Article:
This is a topic that has gotten a lot of attention in recent months, as news articles continue to uncover just how frequently workplace harassment occurs, and how infrequently it is actually reported. 

Sexual harassment policies are essential in today’s modern workplace. But just how effective are they in general? Given that so many cases go unreported, it is clear that oftentimes victims do not feel like they have the support or resources they need to speak up. This can lead to huge financial liabilities for companies down the line, costing millions in lawsuits and settlements. 

At the end of the day, it is just good business to ensure that your company has an effective workplace harassment policy in place. Doing so not only benefits your employees, but it also creates financial security for the future of the company. 

Let’s take a look at some of the major ways that sexual harassment policies fall short, and what can be done to improve them. 

Don’t Isolate the Topic  

All too often, the topic of workplace harassment is minimized to a weeklong “training program” that employees complete individually once a year. It’s seen as a check-the-box activity that is done in isolation as opposed to being discussed openly and integrated into the company culture. By doing so, companies actually compartmentalize the issue to the point that it doesn’t feel like something that people can ever talk about—even if they witness it happen to themselves or a colleague.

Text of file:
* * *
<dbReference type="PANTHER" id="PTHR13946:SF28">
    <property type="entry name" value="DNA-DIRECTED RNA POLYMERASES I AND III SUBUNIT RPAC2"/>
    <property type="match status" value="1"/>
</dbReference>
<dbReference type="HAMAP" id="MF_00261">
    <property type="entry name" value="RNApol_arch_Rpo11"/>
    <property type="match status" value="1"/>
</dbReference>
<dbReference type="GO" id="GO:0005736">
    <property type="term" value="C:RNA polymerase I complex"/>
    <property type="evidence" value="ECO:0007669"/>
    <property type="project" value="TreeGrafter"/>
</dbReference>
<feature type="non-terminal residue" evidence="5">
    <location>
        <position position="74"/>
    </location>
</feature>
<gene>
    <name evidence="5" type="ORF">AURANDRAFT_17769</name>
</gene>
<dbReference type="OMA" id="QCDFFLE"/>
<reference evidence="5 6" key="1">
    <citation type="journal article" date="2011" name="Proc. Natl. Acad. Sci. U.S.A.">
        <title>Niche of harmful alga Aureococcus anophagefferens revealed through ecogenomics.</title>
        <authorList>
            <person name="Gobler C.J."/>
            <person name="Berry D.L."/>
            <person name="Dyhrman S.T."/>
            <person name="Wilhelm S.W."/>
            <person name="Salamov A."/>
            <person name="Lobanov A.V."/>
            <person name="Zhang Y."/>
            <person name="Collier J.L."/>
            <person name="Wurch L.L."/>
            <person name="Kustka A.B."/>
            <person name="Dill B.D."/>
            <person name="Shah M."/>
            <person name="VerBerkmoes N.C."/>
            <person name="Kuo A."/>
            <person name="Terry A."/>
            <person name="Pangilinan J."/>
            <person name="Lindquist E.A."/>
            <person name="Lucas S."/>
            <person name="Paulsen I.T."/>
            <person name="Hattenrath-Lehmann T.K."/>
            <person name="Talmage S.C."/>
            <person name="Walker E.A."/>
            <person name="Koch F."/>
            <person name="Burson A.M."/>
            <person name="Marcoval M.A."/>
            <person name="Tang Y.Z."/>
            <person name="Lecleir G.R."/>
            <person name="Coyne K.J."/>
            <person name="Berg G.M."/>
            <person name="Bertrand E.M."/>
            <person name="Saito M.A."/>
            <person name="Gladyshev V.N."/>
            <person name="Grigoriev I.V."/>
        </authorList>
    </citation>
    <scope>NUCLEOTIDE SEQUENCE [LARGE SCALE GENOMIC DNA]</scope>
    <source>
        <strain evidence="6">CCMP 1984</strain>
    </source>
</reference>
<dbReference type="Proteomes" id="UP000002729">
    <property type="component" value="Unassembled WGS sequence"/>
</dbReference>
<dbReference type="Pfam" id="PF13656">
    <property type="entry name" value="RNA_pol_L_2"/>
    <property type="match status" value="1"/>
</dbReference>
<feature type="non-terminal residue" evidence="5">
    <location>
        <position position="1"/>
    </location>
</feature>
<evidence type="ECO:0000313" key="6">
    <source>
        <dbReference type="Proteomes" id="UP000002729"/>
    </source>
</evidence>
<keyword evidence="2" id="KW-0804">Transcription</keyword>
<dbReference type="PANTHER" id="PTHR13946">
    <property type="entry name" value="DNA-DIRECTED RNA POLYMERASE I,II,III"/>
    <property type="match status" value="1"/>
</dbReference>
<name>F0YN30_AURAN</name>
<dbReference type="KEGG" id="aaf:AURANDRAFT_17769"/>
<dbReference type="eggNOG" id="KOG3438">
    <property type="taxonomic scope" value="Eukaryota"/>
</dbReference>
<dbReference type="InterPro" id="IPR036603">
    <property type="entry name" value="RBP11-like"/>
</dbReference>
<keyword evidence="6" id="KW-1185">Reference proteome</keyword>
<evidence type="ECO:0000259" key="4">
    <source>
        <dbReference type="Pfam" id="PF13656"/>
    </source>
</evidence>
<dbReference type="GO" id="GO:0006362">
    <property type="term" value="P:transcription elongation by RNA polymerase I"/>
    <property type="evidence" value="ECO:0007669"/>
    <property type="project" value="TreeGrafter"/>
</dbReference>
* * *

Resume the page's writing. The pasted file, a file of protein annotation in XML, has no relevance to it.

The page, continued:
Encourage Open Communication 

Employees often don’t speak up because they are afraid of being punished or facing retaliation. But do they know who to speak to if they do encounter an issue? Do you have an open door policy that offers a safe place to employees to bring up difficult topics without fear? These are things that need to be reiterated to your full team from Day One. As part of your on-boarding process, let new hires know that there is a zero-tolerance policy and a few people that they can safely go to if they ever feel uncomfortable. 

Listen to Your Employees 

There’s probably a good amount that takes place on the ground floor without management knowing. Policies can only do so much. You need to be actively getting feedback from your employees so you know about potential problems before they get out of hand. Consider instilling a yearly or quarterly anonymous survey that asks employees about the company culture, if they have experienced harassment, where there are underlying issues, and what management can be doing better. 

Take a Stand Against Workplace Harassment 

These ideas are all well and good, but they mean absolutely nothing unless there is actual follow through from the company. This means that real and timely action needs to take place if there is ever an instance of workplace harassment. If management does nothing, it tells employees that their voices don’t matter, and that the company is not on their side. The company needs to set the standard if they expect to create a culture of accountability—one where individuals feel safe to speak up, treat one another with respect, and look out each other. 


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